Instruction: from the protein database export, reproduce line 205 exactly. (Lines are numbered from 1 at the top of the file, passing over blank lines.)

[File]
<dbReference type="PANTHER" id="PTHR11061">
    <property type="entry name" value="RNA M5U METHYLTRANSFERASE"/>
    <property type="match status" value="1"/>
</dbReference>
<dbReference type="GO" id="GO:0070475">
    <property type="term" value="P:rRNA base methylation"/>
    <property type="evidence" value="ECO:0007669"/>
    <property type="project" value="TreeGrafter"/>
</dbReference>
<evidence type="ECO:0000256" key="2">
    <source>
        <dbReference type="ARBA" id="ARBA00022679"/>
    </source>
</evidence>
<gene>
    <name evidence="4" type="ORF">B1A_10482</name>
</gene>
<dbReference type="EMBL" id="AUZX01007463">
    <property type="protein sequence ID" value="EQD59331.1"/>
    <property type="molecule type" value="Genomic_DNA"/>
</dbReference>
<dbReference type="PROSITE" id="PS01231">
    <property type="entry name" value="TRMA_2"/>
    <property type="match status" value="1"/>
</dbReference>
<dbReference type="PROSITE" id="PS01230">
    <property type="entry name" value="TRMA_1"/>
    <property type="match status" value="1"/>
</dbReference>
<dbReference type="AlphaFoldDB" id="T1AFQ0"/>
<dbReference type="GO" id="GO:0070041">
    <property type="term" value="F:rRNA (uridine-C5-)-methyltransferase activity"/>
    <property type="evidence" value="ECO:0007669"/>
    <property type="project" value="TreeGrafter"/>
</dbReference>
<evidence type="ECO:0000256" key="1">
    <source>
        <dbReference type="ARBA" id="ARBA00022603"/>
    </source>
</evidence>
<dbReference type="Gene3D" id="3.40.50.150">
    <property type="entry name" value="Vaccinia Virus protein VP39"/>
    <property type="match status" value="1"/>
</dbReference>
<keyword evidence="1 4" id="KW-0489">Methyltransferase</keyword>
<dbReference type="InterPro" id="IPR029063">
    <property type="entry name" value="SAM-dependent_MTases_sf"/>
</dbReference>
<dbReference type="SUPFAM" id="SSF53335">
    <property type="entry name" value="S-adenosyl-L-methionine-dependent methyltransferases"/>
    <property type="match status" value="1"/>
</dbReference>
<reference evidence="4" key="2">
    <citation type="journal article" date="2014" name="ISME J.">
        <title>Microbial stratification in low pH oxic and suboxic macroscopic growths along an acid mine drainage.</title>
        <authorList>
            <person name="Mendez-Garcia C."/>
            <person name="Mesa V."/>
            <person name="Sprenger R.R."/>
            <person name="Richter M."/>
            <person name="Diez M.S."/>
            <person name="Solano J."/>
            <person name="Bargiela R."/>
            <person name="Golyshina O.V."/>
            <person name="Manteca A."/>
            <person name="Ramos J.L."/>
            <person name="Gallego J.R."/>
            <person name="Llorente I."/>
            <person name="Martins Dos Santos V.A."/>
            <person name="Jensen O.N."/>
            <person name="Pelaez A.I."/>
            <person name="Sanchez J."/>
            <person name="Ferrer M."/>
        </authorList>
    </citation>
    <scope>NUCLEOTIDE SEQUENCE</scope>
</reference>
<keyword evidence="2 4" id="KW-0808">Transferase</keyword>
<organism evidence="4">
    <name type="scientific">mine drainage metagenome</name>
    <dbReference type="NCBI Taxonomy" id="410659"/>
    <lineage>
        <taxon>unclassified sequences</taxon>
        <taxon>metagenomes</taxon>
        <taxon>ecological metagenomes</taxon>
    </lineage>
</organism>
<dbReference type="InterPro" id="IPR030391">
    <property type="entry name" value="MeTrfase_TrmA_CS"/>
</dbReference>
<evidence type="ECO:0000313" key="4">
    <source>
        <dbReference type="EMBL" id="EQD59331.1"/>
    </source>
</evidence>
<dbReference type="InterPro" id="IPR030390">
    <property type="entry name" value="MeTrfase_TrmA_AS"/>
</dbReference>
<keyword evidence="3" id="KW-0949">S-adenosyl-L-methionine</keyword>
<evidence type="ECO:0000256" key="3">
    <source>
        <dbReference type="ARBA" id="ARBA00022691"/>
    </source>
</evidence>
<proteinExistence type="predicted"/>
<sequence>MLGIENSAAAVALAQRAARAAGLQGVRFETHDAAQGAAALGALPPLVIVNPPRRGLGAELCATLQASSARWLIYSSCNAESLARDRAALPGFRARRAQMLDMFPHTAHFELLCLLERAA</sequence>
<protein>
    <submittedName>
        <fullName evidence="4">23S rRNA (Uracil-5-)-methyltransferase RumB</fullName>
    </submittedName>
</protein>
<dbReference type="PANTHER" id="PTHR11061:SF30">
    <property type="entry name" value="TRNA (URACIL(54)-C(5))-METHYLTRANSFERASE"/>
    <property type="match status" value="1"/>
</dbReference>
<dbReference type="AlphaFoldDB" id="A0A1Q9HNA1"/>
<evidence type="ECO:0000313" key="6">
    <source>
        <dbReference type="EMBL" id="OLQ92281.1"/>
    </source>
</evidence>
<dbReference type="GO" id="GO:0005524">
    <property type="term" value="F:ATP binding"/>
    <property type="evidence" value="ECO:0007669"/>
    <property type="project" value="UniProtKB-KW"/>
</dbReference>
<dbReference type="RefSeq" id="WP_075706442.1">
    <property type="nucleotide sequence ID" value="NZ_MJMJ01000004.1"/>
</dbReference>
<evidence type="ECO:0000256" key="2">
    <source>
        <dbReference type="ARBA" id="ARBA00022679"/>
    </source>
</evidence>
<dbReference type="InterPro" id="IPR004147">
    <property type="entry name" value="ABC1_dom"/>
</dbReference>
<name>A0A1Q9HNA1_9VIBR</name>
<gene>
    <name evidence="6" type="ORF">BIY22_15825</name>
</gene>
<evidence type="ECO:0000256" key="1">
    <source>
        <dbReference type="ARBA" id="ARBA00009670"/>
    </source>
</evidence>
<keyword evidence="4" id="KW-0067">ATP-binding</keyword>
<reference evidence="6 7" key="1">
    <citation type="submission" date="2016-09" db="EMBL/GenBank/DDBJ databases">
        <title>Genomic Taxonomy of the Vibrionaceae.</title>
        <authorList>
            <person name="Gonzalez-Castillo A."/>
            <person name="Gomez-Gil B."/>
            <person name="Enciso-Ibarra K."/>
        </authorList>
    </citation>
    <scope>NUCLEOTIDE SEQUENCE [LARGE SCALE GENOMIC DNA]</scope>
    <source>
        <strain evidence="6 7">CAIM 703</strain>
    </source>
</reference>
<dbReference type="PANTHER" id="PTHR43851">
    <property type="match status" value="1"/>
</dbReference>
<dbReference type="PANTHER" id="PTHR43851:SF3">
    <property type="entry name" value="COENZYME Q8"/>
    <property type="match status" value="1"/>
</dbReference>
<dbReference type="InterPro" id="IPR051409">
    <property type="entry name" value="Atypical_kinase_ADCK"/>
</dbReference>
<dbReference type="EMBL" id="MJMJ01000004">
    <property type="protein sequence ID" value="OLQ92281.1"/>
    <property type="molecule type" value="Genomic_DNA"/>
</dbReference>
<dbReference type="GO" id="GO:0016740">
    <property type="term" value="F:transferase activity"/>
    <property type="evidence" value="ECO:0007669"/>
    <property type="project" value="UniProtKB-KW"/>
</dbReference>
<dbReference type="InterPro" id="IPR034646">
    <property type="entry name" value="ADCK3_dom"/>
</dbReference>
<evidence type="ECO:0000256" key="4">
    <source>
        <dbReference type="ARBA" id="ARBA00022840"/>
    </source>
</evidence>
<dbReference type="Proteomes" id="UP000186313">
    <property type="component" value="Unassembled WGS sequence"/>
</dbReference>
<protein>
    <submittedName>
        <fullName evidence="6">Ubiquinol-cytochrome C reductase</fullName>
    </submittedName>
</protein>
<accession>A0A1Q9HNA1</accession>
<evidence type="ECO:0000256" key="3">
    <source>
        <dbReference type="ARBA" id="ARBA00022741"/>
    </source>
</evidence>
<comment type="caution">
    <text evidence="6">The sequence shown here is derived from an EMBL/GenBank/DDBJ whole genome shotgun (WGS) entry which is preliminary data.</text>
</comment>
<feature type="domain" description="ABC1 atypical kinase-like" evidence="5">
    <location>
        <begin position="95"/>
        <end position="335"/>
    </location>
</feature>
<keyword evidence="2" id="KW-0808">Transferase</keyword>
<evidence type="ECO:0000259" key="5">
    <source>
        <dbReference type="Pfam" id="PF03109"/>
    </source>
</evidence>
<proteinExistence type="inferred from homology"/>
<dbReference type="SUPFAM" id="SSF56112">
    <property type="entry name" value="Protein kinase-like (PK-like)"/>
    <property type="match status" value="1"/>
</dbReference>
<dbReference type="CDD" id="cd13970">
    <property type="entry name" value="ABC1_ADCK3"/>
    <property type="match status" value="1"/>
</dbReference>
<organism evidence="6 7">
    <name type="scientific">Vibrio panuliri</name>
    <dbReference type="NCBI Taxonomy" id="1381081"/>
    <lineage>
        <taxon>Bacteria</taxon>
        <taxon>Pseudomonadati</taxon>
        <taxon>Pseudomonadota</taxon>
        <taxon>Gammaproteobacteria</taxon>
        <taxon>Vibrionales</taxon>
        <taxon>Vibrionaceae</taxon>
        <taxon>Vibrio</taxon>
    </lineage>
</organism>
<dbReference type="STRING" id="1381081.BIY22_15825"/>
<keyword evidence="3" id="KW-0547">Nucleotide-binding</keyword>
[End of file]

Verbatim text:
</comment>